Health Care

Surviving a Heart Attack: Why Care in the First Hours is Critical

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In the United States, about 790,000 people have a heart attack each year. With numbers like that, it’s likely that you, or someone close to you, will have a heart attack during your lifetime. Luckily, many people survive heart attacks and go on to live fulfilling lives. And the odds for this happy outcome are far higher among folks who recognize they’re having a heart attack and get the right care, right away.

Protect yourself and your loved ones by understanding what causes this health crisis and how prompt treatment can save a life.

What is a Heart Attack?

Your heart has the tough job of pumping blood and oxygen through the coronary arteries all along your body. A heart attack happens when plaque builds up in your arteries over time and blocks the flow of blood. Without blood bringing oxygen to the heart muscle, the area of your heart supplied by that artery begins to die.

This is the moment when quick medical care is critical: A blockage that’s re-opened in two to three hours will cause far less damage than one left untreated for five or six hours.

Know Your Risk and Prepare for the Worst

As with most diseases, there are risk factors for heart disease you can influence with treatment or lifestyle change, and others you cannot. Some factors such as your age, gender and family history can’t be changed. However, others can be better managed to help reduce your risk for heart disease and heart attack, including your:

  • Alcohol or Tobacco Use
  • Blood Pressure
  • Diabetes
  • LDL (Bad) Cholesterol
  • Physical Inactivity
  • Stress Level
  • Weight

Both your family history and certain lifestyle choices should be reviewed with your doctor at each well visit — especially at your annual physical. These routine checkups are designed to provide an opportunity for you and your doctor to determine your risk for certain diseases and conditions, put a screening plan in place, discuss any health changes and create a plan for any needed lifestyle changes.

What to Do If You Suspect a Heart Attack

If you suspect you or a loved one is having a heart attack, call 911, where you’ll be taken to your local AdventHealth Emergency Room to get expert help right away. People who get to the hospital quickly have the best chance for survival. They also have a better recovery, since opening the blocked artery as soon as possible means less heart muscle dies.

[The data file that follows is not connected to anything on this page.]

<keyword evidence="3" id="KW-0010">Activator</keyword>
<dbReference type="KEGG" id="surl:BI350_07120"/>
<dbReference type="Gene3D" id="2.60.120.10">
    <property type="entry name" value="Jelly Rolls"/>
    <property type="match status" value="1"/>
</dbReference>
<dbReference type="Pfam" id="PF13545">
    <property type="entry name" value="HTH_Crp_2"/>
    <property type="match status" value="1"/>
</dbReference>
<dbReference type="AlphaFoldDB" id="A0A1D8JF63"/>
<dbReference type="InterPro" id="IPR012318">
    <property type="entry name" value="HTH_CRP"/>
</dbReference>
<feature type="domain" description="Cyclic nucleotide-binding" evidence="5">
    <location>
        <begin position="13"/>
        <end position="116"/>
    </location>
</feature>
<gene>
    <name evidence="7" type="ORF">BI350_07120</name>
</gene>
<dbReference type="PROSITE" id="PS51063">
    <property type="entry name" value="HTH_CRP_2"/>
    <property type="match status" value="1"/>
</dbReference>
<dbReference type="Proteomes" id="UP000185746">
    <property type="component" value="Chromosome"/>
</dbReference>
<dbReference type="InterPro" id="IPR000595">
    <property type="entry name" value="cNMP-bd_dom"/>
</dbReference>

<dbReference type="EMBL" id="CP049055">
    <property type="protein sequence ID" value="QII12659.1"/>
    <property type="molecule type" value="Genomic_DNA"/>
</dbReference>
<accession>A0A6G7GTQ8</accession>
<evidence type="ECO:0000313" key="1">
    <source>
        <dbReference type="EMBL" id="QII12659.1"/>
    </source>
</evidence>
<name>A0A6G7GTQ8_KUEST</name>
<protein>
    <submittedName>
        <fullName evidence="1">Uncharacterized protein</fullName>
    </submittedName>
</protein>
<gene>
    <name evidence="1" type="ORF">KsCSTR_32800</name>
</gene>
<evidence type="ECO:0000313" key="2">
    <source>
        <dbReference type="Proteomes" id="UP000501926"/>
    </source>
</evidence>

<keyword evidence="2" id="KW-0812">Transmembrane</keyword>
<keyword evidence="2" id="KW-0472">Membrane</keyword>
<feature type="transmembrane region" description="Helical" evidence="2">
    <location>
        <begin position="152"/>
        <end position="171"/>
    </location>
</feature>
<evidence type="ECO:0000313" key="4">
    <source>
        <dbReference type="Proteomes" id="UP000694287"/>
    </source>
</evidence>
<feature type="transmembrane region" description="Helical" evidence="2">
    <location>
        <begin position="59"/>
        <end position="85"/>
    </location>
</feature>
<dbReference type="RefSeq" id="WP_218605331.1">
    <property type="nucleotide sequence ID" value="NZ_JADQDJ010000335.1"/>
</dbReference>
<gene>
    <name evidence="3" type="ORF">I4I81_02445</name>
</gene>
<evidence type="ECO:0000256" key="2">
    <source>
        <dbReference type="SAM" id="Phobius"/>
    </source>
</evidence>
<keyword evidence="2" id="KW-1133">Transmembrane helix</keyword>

The key to getting the help you need, when you need it, is recognizing the signs of a heart attack.

While the most classic symptom is sudden severe chest pain, not all heart attacks give such a clear signal. In fact, many heart attacks are silent, causing few or no symptoms at all.

Heart attack symptoms can begin gradually or suddenly, and may be mild or severe. You or your loved one may experience:

  • Cold Sweat
  • A Sense of Impending Doom
  • Nausea, Stomach Pain or Heartburn-Like Symptoms
  • Pain, Pressure, Squeezing or Other Discomfort in the Chest
  • Pain Radiating From the Jaw, Neck Shoulders or Arms
  • Shortness of Breath
  • Unusual Fatigue

It’s especially important to know these symptoms if you or someone you love is at higher than average risk for a heart attack.

In addition, women can have more subtle heart attack symptoms that are easily mistaken for other health conditions, such as anxiety. These include:

  • Dizziness
  • Heartburn or constant indigestion
  • Nausea
  • Pressure between your shoulder blades
  • Rapid heart beat
  • Trouble sleeping
  • Unexplained extreme fatigue that can last for days

Every Moment Counts

It’s smart to work at lowering your heart attack risks, so you can avoid this frightening and dangerous health crisis. In the meantime, remember the symptoms of heart attack and call 911 if you think you or someone nearby is having one — even if you’re not sure.

Immediately head to your local AdventHealth Emergency Room to get expert help right away.

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